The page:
August, and received surgery
for a brain hemorrhage.
Although the well-loved
father of five, and grandfather
of six, recovered from the
operation and was due to
return home this week, he
went into cardiac arrest on the
morning of Sunday, August
23, and his heart failed.


RENEL Brown, the young Bahamian actress
praised for her outstanding performance in the
internationally acclaimed movie 'Rain', got a
chance to hone her craft during a two-week course
in acting and theatre at the University of California
(UCLA) this summer.
Renel, a 12th grader at C V Bethel High School,
studied under outstanding contemporary actors
and directors, who helped broaden her horizons
and acting insights. Under the tutelage of director
Philip Charles MacKenzie (Roseanne, Frasier,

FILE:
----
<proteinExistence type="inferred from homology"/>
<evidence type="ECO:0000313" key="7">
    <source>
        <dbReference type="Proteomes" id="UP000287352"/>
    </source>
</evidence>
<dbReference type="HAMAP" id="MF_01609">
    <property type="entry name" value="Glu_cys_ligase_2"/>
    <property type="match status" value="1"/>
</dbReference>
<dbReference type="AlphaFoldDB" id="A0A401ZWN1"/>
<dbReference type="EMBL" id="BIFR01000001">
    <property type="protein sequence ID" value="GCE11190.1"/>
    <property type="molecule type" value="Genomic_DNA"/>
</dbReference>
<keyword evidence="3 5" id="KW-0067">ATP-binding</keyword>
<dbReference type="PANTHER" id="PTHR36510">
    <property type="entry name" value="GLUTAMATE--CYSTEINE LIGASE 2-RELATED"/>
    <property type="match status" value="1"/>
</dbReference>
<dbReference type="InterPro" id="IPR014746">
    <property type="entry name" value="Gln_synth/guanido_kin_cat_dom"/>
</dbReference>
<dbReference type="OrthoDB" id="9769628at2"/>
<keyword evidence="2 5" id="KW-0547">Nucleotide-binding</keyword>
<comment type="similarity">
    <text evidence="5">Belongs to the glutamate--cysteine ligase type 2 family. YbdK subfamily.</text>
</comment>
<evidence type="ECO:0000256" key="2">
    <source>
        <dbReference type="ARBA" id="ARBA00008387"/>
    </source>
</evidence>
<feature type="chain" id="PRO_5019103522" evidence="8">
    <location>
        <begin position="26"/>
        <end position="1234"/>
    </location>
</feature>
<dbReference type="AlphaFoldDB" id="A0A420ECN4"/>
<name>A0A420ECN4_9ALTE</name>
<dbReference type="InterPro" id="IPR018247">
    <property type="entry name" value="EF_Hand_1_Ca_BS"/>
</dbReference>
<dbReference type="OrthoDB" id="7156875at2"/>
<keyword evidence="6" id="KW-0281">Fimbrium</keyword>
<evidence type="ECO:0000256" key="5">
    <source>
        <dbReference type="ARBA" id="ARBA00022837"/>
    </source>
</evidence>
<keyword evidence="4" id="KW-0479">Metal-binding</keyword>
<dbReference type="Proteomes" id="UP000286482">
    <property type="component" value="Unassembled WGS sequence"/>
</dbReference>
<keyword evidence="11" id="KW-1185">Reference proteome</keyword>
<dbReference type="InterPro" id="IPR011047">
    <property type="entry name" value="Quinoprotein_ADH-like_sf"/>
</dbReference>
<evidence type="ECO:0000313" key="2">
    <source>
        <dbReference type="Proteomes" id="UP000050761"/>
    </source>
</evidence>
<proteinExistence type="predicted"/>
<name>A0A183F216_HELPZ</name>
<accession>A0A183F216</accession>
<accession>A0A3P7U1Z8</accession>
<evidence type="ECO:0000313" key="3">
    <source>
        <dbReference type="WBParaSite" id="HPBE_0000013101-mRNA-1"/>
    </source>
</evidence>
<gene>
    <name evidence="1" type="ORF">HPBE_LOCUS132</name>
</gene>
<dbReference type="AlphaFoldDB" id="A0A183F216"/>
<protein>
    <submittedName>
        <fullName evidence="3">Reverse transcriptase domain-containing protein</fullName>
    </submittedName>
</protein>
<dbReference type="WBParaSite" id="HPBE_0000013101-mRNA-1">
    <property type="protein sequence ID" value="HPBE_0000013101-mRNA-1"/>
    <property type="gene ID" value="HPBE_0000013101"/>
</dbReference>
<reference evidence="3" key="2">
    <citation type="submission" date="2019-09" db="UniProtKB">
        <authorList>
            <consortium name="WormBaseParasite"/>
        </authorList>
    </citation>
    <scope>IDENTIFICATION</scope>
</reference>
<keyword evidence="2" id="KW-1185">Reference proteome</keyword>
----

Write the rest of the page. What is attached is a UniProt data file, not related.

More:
Suddenly Susan, Just Shoot Me and the George
Lopez Show), the young actress learned about
developing characters as part of her Acting for
the Camera class.
Meanwhile, talent agent Maggie Murphy gave
tips on audition techniques and Broadway veteran
April Shawhan helped Renel with her other acting
techniques. Her other instructors included H
Richard Greene, an actor who has shared the stage
with James Earl Jones at the Yale Repertory The-
atre. In addition, he has appeared on such television
shows as The District, NYPD Blue and Without a
Trace. Renel broke onto the entertainment scene
when she was just 14 years old by landing the title
role of 'Rain' in her first film effort.
'Rain', directed by Bahamian Maria Govan, was
shown at Toronto International Film Festival and
opened the Bahamas International Film Festival in
December, 2008.
Now, at 16 years old, Renel is determined to
land other roles and possibly make a career of act-


His family will take his body
back to Andros on Friday for
the funeral on Saturday.
Mr Colebrooke, also known
as '01' Iron', was raised in the
historical Seminole settlement
of Red Bays in north-west
Andros, where he learned the
ancient art of basket-weaving
from his aunt, Omelia Mar-
shall.
As a youngster he was edu-